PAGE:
Flogging Molly with Moneybrother and The Drowning Men
6:30 p.m. Tuesday
Diamond Ballroom, 8001 S. Eastern
When you’re a rock band with an Irish lead singer and a knack for blending punk with Celtic music, you’re in big demand for St. Patrick’s Day. That’s certainly the experience of Flogging Molly, a group renowned for getting its Irish up during spirited live shows.
But the group can’t be everywhere on St. Paddy’s. That’s why several years ago, it launched the “Green 17” tour, a 29-city countdown to everyone’s favorite drinking holiday.
“We figured out what we would do is put a tour together to broaden St. Patrick’s Day to your city, no matter what day it was,” said Flogging Molly mandolinist/banjoist Bob Schmidt. “I think it’s one of those holidays that people are happy to celebrate any damn day of the year.”
This year’s tour, which comes to Diamond Ballroom on Tuesday, gives the seven-piece outfit an opportunity to premiere songs from its fifth studio album, “Speed of Darkness,” slated for release May 24.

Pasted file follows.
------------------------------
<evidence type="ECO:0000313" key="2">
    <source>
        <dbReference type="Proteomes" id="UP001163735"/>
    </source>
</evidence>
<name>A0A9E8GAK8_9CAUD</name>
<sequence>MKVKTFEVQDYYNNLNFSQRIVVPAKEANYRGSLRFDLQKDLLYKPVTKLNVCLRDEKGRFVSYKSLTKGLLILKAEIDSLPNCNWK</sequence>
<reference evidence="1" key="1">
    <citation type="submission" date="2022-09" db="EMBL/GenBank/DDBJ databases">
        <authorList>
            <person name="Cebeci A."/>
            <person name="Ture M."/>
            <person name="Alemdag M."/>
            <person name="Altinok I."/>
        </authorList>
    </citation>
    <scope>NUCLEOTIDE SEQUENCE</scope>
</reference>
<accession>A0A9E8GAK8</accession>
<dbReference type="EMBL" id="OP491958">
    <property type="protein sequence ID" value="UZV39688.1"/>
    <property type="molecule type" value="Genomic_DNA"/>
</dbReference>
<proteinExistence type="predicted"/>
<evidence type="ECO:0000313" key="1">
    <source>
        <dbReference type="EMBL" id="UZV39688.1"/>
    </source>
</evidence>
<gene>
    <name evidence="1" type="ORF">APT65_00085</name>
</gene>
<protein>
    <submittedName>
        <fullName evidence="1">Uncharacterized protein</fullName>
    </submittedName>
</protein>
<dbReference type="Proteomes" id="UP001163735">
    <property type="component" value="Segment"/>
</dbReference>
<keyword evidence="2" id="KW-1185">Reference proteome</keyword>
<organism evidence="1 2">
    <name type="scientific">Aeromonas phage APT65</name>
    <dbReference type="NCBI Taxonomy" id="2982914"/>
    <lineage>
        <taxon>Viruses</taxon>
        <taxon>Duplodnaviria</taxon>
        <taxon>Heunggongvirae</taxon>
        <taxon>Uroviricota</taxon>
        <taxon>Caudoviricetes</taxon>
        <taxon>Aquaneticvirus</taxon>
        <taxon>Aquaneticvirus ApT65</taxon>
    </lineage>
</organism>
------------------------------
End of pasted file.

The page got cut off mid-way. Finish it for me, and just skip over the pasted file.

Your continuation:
The title’s allusion to darker themes is no accident. Front man and chief songwriter Dave King wrote the tracks with his bandmates — Schmidt, guitarist Dennis Casey, fiddler Bridget Regan, bassist Nathen Maxwell, accordionist Matt Hensley and drummer George Schwindt — over a four-month stint in Detroit. The beleaguered city, among the hardest-hit by the recession, proved a significant influence.
“I think the global economy and people losing their homes and businesses and all of this was definitely weighing on Dave’s songwriting,” said Schmidt. “That was something he was already writing about and feeling, and I think being at the epicenter of it in America was definitely helpful.”
But Schmidt said the resulting disc is hardly a musical downer. He likens the group’s hard-charging social commentary to the tradition of punk icons such as The Clash and The Jam.
People are happy to celebrate St. Patrick’s Day any damn day of the year.
“The greatest material of those bands came when the economy was failing in London,” he said. “The music was about the frustration and the failing and betrayal of the working class and this failure of the country to give a hand to people. When you look at London in the late ’70s and early ’80s, it was exactly the same as it is in America now.”
However, Schmidt said he’s certain better times are ahead.
“Everything heals and moves on,” he said. “Detroit was a great place where that was happening. People were taking neighborhoods and turning them into agrarian blocks of farmland in the middle of the city — people re-imagining what the city of Detroit means to them. I really feel that’s going to be the way forward, not clinging to these outdated ways of how you perceive things, and just being open to what needs to be and what it can be.”